- WEB EXCLUSIVE
- PE COFFEEHAUS
EPA’s proposal would strengthen the annual health standard for harmful fine particle pollution (PM2.5) to a level within a range of 13 micrograms per cubic meter to 12 micrograms per cubic meter. The current annual standard is 15 micrograms per cubic meter. The proposed changes, which are consistent with the advice from the agency’s independent science advisors, are based on an extensive body of scientific evidence that includes thousands of studies – including many large studies which show negative health impacts at lower levels than previously understood.
Thanks to recent Clean Air Act rules that have and will dramatically cut pollution, 99 percent of U.S. counties are projected to meet the proposed standards without undertaking any further actions to reduce emissions. Meanwhile, because reductions in fine particle pollution have direct health benefits including decreased mortality rates, fewer incidents of heart attacks, strokes, and childhood asthma, these standards have major economic benefits with comparatively low costs.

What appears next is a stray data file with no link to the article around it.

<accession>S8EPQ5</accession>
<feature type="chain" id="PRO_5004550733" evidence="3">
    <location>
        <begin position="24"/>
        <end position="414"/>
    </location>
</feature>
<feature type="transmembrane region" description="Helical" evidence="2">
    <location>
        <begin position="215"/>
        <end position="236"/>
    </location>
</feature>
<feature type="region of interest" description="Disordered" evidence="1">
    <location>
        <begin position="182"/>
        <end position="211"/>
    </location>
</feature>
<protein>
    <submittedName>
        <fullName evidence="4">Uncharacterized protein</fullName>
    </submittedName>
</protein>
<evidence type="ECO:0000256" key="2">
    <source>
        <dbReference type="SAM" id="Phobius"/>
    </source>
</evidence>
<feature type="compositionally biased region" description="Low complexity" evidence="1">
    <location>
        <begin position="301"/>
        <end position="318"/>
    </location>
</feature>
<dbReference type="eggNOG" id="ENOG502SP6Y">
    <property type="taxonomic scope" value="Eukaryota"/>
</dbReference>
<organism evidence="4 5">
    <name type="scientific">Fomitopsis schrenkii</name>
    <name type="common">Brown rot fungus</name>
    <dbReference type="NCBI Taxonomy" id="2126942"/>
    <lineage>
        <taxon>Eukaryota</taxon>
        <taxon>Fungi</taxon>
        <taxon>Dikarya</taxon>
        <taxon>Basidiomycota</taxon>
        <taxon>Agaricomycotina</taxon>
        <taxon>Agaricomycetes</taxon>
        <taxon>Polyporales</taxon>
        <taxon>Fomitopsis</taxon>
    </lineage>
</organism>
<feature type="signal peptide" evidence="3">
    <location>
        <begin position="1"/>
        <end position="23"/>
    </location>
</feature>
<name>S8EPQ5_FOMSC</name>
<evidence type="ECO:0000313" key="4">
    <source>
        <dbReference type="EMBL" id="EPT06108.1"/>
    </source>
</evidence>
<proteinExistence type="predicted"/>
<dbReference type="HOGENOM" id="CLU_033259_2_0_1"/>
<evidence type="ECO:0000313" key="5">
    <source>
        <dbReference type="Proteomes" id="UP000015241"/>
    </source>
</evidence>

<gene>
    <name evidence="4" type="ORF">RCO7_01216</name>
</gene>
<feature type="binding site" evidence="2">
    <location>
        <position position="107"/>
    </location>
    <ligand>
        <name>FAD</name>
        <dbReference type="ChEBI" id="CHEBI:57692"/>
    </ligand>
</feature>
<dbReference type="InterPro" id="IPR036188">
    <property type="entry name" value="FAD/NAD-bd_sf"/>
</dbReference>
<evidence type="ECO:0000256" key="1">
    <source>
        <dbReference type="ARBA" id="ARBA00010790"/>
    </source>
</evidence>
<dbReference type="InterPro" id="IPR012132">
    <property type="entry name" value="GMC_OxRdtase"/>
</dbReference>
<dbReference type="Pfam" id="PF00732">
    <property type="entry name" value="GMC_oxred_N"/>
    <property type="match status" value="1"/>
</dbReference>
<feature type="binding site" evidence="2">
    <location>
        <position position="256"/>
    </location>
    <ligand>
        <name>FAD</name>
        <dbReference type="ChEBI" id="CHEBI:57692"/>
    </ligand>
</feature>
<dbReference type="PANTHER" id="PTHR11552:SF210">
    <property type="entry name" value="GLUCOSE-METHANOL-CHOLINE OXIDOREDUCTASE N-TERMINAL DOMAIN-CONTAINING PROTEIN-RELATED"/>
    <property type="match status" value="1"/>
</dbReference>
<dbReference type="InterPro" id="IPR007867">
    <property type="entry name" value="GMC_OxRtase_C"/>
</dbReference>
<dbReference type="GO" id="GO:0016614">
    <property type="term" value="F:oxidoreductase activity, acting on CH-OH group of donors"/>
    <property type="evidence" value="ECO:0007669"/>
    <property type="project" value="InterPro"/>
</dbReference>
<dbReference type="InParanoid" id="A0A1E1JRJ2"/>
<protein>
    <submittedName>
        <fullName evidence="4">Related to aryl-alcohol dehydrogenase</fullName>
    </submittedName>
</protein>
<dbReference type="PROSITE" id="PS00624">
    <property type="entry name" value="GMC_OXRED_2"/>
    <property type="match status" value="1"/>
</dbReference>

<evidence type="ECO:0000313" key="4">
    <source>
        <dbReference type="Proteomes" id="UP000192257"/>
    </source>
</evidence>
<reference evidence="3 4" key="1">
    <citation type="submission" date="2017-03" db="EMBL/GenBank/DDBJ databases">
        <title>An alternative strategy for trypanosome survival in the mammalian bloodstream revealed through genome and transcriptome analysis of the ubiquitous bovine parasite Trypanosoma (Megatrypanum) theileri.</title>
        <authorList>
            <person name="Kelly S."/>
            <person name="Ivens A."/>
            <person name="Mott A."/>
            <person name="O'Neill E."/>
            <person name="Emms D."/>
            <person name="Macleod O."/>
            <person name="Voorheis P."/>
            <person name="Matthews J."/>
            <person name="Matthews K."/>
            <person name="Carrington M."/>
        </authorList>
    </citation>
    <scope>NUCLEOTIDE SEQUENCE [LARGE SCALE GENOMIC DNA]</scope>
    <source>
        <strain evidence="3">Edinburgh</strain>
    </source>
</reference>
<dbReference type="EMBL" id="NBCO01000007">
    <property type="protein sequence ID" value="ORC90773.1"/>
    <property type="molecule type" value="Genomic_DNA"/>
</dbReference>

The Clean Air Act requires EPA to review its standards for particle pollution every five years to determine whether the standards should be revised. The law requires the agency to ensure the standards are “requisite to protect public health with an adequate margin of safety” and “requisite to protect the public welfare.” A federal court ordered EPA sign the proposed particle pollution standards by June 14, 2012, because the agency did not meet its five-year legal deadline for reviewing the standards.
EPA will accept public comment for 63 days after the proposed standards are published in the Federal Register. The agency will hold two public hearings; one in Sacramento, CA. and one in Philadelphia, PA. Details on the hearings will be announced shortly. EPA will issue the final standards by December 14, 2012.
Map showing counties in attainment in 2020 (PDF).